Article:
Historic Westside businesses have new resources with UNLV

Business owner Miles Bunch grew up in the historic Westside district of Las Vegas, and his family used to run the now closed restaurant and lounge Chez Place.

Now, he runs his own food business with his wife, Valencia Lawrence, called Edible Bunch, a mobile vegan restaurant setting up shop at farmers’ markets and events across the Las Vegas Valley. But he said the business environment at Historic Westside is underdeveloped, making it difficult for small business owners like him to find support services.

“We don’t seem to get the same opportunity in terms of funding, as we do from other aspects of the city,” Bunch said, whose goal is to open a brick-and-mortar site.

That could change thanks to a $2.1 million federal grant from the US Department of Economic Development.

The grant, which is managed by UNLV, is being used to launch the UNLV Tourism Business Igniter, and will help hospitality and tourism-related businesses in the Historic Western District, Bo Bernhard, Vice President of Economic Development at UNLV, said in an email.

Officials held a ribbon cutting last week to reveal the new 850-square-foot space, located on the Nevada Partners nonprofit campus, 690 W Lake Maid Boulevard. Bernhard said the program will start early next year, and the scholarship should last for two years.

Ela Garcia, project manager at Nevada Partners, said the university and nonprofit organizations worked on the grant writing for the past year. She said the new federal money will cover some “universal services” such as child care and transportation costs, which can be a limiting factor for people starting a business.

“These resources that we wouldn’t normally have will be more accessible to them,” Garcia said.

UNLV Tourism Business Igniter participants will also have access to services offered by Nevada partners such as a computer lab, workshops, and meeting rooms, according to Garcia.

Bernhard noted that the torch would serve as a “meeting place” for small businesses. It will offer programs such as entrepreneurship classes, marketing and legal assistance, and mentorship from successful small businesses in the area.

different place

Bunch said the new ignition program could be “huge” for nearby businesses given its proximity to the Gaza Strip and downtown Las Vegas.

“There are a lot of companies trying to thrive[on the historical west side],” he said. “We’re right next door to downtown and it’s like a complete difference when you come from downtown and cross the bridge, and it’s like you’re in a different place.”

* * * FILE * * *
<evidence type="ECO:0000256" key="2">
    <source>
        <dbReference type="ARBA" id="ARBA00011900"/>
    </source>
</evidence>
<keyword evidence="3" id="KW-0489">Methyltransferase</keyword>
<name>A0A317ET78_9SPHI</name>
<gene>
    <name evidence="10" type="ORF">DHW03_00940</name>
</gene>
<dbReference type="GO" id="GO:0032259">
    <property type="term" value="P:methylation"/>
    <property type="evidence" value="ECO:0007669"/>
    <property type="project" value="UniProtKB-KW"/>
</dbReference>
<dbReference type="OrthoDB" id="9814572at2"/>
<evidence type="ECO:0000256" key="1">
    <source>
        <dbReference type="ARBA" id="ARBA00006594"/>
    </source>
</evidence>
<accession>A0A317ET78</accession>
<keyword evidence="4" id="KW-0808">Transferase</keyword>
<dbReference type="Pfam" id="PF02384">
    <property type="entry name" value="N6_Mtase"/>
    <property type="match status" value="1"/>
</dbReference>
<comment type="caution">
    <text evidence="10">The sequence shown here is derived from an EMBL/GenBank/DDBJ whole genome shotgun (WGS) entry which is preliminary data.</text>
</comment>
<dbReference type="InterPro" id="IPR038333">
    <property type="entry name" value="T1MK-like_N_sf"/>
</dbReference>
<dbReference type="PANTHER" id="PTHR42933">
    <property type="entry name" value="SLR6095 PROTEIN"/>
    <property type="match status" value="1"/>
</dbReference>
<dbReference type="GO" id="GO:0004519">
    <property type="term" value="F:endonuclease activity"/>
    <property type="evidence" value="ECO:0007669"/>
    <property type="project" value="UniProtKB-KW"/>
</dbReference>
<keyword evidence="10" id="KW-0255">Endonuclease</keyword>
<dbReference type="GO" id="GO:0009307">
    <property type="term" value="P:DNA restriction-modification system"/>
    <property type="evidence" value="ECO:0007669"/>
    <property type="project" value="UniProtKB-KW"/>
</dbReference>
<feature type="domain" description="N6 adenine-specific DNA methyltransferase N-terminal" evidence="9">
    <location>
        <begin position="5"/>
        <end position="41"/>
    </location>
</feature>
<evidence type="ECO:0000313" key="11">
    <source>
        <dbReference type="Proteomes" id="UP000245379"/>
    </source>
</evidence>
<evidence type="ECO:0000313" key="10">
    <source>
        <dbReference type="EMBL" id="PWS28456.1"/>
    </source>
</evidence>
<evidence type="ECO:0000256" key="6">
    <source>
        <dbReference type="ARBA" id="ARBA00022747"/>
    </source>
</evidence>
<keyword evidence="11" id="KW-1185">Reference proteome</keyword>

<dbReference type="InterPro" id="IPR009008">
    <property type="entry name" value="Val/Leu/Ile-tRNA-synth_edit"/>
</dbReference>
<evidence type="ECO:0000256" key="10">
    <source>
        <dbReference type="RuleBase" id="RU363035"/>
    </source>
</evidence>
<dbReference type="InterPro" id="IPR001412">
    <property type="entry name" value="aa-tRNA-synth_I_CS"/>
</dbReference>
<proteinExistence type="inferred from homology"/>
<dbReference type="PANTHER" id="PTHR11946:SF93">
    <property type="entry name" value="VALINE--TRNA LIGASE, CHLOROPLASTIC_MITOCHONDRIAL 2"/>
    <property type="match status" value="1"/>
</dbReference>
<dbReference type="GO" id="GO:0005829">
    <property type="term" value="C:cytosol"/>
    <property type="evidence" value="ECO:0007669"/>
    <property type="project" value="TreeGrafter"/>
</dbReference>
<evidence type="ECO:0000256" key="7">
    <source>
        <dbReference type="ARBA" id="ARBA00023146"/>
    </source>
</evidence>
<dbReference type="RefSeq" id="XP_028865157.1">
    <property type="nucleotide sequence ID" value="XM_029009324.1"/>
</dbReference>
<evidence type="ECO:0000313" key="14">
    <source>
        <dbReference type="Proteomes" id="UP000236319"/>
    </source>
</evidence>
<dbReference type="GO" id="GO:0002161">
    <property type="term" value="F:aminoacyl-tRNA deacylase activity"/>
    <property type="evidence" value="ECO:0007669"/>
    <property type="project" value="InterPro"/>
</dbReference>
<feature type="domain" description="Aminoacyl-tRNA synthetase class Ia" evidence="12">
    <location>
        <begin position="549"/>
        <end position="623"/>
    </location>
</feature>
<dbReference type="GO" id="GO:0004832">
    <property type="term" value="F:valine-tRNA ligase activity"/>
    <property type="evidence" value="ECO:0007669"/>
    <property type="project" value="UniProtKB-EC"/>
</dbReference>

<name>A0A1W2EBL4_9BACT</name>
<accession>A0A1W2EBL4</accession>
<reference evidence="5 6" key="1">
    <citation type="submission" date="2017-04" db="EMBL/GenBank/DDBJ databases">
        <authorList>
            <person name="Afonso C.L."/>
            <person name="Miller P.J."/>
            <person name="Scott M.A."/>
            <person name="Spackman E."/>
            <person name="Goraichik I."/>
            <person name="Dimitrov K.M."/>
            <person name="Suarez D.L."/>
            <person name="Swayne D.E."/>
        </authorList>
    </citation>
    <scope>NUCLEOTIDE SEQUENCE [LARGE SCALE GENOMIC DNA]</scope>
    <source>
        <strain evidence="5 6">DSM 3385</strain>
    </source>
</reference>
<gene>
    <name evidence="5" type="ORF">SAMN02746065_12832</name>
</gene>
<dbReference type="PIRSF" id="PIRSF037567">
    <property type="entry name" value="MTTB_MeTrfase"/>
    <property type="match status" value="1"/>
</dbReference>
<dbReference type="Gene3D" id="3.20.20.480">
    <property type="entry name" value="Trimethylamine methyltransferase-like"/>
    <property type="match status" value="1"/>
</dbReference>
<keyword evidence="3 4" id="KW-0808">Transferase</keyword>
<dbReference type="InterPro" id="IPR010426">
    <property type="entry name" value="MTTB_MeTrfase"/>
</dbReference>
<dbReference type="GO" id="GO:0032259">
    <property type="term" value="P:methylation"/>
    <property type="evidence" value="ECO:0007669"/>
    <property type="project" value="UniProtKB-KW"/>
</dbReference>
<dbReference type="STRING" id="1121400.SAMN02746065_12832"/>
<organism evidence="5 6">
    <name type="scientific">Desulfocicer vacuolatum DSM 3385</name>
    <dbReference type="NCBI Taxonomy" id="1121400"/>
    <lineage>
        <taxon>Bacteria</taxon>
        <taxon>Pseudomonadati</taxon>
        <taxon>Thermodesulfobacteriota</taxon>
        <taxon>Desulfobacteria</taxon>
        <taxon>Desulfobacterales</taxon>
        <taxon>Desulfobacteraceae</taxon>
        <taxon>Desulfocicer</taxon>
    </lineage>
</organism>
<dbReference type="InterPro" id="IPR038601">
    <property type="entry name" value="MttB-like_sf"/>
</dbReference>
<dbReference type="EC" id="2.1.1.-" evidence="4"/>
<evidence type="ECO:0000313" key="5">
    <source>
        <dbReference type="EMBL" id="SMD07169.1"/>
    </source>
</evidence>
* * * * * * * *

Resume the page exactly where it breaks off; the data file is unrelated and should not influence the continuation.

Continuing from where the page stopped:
Bunch said he participated in a similar business development program run by Nevada Partners called Promise Startups, which helped him scale Edible Bunch.

“It showed me that I was on the right track,” he said. “And then she gave me some of the pieces I was missing and gave us different ideas about the possibilities of expanding your business.”

Bunch began developing the brand with his wife in 2019, and finally launched the company in January.

Clark County Commissioner William McCurdy said the Historic West District has been neglected in the past, but he believes the new federal funding will help improve the environment for small businesses.

“It’s only the West Side Historic District because it is west of the railroads, and historically, it was the only place where African Americans could be,” McCurdy said. “At one point, it had several hotels and was home to the Moulin Rouge, which was the first all-in-one hotel casino in all of Las Vegas. So, it all starts with telling and sharing the Westside story.”

The area has often been overlooked, but things are starting to take off with services like the new UNLV Tourism Business Igniter and recent development plans. Last month, Las Vegas City Council Agree to an agreement with developer Sam Cherry It calls for a five-story, 84-unit rental complex with a commercial space of 10,000 square feet.

Cherry, CEO of Cherry Development, told the Review-Journal that he envisions food and beverage outlets and hopefully a business incubator program at the $22 million project near Washington Street and Interstate 15.

recovery mode

McCurdy said the state has won a $2.1 million grant to help the city’s tourism industry, which has been devastated during the pandemic.

Southern Nevada received a total of $3.9 million with $2.1 million earmarked for the igniter program and $1.8 million to Las Vegas for pre-professional training in the culinary and hospitality sectors, according to a press release.

“The economy of Southern Nevada has been disproportionately affected by COVID, given the nature of the lack of a diversified economy and diversified revenue streams,” he said.

Garcia said Nevada Partners plans to focus on connecting businesses in the Historic Western Region with resources that will help them tap into the tourism industry, increasing their chances of success.

“There are a lot of little things that drive people to focus their business on tourism just because Las Vegas is known for tourism, and what better way to profit from your business, right?” She said.

Contact Sean Hemmersmeier at shemmersmeier@reviewjournal.com. Follow Lord save me on Twitter.

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